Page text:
Wednesday, May 16, 2012

Reminder: TV is a business.

Look, none of what I'm going to say here is new. I've probably said most of it before, and other people have definitely said all of it before. It's mostly just common sense. But in the past few weeks of finales and announcements and upfronts, I've seen a few of the same issues cropping up over and over, and they seem to stem from people forgetting that TV is a business and, at heart, operates like one, for better or worse.

1. Networks make decisions for business reasons. Really. Whatever decision you're questioning - why a network cancelled a show or picked up a show or moved a show or whatever - odds are, it comes down to "They didn't think their current arrangement was making enough money" and/or "They thought they could make more money by changing things." Talking about "fairness" or "justice" in what's put on the air is nonsensical. TV stations are not charities dedicated to serving Art or The Common Good or anything. Don't ask if it's fair that Awake was cancelled while Whitney was renewed, because that doesn't mean anything. I doubt anyone's saying "Let's get rid of good or complex shows just to be mean." Like every single other business out there, networks have a perfectly reasonable bias toward whatever will make them money. At the same time, though, "business reasons" does not exactly track to "ratings." Ratings (and especially ratings among certain demographics) affect what advertisers will pay for ads during a timeslot, and, for one thing, a show that's cheaper to make can get away with lower ratings and therefore lower ad revenue. It's just math. And the network's looking at the whole picture, so you can't judge things in a vacuum - factors like whether a show is on brand, whether the network thinks it helps its image, whether it pairs well with another show or launches new shows well, whether the network wants to stay in business with certain creators, etc. all affect whether a show is good for the network's overall bottom line. So to those saying that their favorite show was cancelled due to some conspiracy or personal vendetta - sure, it's possible, but it's more likely that the network just decided it would make more money showing something else.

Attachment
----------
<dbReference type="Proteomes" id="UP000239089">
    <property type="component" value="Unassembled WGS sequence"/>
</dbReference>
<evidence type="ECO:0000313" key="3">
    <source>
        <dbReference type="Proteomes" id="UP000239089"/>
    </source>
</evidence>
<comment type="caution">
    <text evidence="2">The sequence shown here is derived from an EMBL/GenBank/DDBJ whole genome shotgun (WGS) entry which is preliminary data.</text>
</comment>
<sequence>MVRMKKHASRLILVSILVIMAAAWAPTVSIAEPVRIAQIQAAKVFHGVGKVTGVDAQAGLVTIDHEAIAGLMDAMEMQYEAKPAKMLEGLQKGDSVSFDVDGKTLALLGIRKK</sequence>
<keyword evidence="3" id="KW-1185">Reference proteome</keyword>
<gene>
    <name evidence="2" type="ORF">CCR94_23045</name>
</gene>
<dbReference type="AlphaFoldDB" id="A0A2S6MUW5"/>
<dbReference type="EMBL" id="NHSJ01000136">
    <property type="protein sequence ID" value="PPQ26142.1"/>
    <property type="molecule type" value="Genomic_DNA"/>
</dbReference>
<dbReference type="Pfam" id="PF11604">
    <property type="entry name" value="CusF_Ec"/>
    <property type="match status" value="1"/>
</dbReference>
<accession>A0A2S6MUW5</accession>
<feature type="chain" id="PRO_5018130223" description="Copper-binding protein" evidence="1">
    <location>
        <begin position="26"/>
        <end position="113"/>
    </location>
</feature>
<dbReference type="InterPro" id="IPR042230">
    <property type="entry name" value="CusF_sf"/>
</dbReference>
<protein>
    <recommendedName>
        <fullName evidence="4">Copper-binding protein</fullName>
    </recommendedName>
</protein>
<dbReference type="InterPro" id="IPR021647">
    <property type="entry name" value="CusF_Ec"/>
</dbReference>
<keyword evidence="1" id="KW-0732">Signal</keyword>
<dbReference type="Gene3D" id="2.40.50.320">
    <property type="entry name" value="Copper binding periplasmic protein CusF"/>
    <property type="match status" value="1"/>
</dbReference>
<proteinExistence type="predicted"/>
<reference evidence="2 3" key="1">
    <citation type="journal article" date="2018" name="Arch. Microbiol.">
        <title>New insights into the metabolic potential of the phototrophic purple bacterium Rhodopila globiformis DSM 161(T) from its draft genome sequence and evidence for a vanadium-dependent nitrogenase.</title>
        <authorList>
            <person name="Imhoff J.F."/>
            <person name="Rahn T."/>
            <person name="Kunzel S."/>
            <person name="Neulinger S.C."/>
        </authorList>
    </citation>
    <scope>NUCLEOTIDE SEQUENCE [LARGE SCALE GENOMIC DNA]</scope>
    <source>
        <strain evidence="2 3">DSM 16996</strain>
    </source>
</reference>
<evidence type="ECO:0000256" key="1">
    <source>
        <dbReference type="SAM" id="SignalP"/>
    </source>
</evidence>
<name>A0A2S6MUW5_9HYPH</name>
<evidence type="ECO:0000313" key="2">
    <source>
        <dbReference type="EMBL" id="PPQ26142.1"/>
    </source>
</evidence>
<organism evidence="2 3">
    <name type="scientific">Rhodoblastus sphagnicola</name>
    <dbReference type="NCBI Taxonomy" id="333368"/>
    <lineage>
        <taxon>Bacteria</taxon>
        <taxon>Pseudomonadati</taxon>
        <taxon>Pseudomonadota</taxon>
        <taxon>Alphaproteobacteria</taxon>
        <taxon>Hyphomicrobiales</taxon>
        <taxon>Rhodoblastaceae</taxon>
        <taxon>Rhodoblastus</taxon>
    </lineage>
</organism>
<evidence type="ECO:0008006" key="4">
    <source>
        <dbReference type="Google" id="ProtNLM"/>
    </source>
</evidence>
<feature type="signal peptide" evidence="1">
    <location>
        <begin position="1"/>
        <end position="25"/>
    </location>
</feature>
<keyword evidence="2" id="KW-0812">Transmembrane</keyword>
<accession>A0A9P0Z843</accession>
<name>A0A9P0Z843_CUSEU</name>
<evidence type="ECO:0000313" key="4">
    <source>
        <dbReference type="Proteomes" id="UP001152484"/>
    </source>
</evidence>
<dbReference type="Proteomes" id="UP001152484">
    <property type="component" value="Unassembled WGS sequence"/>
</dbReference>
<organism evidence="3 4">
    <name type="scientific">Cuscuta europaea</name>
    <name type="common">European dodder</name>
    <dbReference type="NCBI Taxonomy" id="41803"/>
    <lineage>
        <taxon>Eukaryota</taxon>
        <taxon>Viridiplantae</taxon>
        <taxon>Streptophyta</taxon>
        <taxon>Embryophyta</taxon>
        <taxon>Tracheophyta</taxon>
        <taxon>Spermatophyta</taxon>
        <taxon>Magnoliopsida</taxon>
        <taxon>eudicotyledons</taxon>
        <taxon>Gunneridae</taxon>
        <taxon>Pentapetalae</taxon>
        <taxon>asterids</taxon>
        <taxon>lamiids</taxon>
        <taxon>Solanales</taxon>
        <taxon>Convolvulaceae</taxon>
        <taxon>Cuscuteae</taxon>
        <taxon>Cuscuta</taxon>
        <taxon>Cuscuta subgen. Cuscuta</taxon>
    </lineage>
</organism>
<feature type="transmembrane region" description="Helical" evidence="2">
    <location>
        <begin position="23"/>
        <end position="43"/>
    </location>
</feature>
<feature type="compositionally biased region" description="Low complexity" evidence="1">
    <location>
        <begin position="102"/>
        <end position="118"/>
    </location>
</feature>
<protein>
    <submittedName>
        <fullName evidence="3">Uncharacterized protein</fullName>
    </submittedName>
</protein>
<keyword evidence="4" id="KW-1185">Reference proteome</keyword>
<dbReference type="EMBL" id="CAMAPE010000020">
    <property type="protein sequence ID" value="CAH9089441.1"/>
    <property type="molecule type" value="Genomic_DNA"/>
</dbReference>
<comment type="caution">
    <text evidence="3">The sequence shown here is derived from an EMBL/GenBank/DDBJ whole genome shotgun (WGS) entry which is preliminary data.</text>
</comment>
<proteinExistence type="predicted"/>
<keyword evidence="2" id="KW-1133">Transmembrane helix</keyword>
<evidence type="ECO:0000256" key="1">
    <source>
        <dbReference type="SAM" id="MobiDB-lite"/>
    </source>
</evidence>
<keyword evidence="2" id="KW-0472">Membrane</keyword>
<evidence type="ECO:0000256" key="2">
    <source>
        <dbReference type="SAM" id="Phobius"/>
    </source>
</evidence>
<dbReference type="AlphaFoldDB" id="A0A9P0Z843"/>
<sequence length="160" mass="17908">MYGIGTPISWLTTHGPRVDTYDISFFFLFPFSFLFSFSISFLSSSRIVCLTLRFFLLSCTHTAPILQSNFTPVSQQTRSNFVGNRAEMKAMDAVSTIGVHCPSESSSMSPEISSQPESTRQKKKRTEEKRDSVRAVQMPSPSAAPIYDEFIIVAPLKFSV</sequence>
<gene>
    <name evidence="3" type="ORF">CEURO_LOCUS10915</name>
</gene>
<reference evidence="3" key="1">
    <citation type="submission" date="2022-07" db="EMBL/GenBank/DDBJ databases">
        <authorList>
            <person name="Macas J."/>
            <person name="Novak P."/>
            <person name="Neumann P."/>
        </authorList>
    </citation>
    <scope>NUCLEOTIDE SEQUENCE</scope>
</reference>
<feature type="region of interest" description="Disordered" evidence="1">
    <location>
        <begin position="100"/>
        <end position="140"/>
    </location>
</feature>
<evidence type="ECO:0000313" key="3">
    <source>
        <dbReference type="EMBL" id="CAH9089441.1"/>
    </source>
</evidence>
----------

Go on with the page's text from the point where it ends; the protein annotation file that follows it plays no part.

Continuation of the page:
2. You have no intrinsic right to access TV. Really. It's a commodity to be purchased, through cable service, watching ads, other subscription services, buying DVDs, whatever. That's how businesses work. You do not have the right to pirate stuff because you don't want to subscribe to HBO or because a show doesn't air where you live. Piracy is theft. Stealing because you feel entitled to whatever content you want for free does not make you a hero. You're perfectly free to think HBO's business model is dumb, say, but that does not make stealing Game of Thrones any less illegal. And you really have no right to complain about good shows getting cancelled if you're stealing them instead of actually supporting them to begin with.